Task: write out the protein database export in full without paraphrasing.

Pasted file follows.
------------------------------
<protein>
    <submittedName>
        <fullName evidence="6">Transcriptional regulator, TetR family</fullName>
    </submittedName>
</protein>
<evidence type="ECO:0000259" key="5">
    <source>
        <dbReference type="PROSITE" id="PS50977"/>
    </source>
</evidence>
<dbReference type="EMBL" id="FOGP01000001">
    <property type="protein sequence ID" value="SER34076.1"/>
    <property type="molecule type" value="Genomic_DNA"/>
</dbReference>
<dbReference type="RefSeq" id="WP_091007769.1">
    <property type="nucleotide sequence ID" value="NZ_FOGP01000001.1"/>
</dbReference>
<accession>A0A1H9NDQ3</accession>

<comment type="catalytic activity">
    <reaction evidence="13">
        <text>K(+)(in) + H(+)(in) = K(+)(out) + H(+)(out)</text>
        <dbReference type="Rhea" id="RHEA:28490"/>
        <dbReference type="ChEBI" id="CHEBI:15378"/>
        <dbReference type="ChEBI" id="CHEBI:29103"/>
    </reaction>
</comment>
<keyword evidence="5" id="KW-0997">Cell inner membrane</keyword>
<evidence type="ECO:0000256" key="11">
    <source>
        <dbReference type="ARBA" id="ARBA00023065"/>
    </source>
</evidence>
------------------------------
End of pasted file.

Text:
<protein>
    <submittedName>
        <fullName evidence="6">Transcriptional regulator, TetR family</fullName>
    </submittedName>
</protein>
<evidence type="ECO:0000259" key="5">
    <source>
        <dbReference type="PROSITE" id="PS50977"/>
    </source>
</evidence>
<dbReference type="EMBL" id="FOGP01000001">
    <property type="protein sequence ID" value="SER34076.1"/>
    <property type="molecule type" value="Genomic_DNA"/>
</dbReference>
<dbReference type="RefSeq" id="WP_091007769.1">
    <property type="nucleotide sequence ID" value="NZ_FOGP01000001.1"/>
</dbReference>
<accession>A0A1H9NDQ3</accession>

<comment type="catalytic activity">
    <reaction evidence="13">
        <text>K(+)(in) + H(+)(in) = K(+)(out) + H(+)(out)</text>
        <dbReference type="Rhea" id="RHEA:28490"/>
        <dbReference type="ChEBI" id="CHEBI:15378"/>
        <dbReference type="ChEBI" id="CHEBI:29103"/>
    </reaction>
</comment>
<keyword evidence="5" id="KW-0997">Cell inner membrane</keyword>
<evidence type="ECO:0000256" key="11">
    <source>
        <dbReference type="ARBA" id="ARBA00023065"/>
    </source>
</evidence>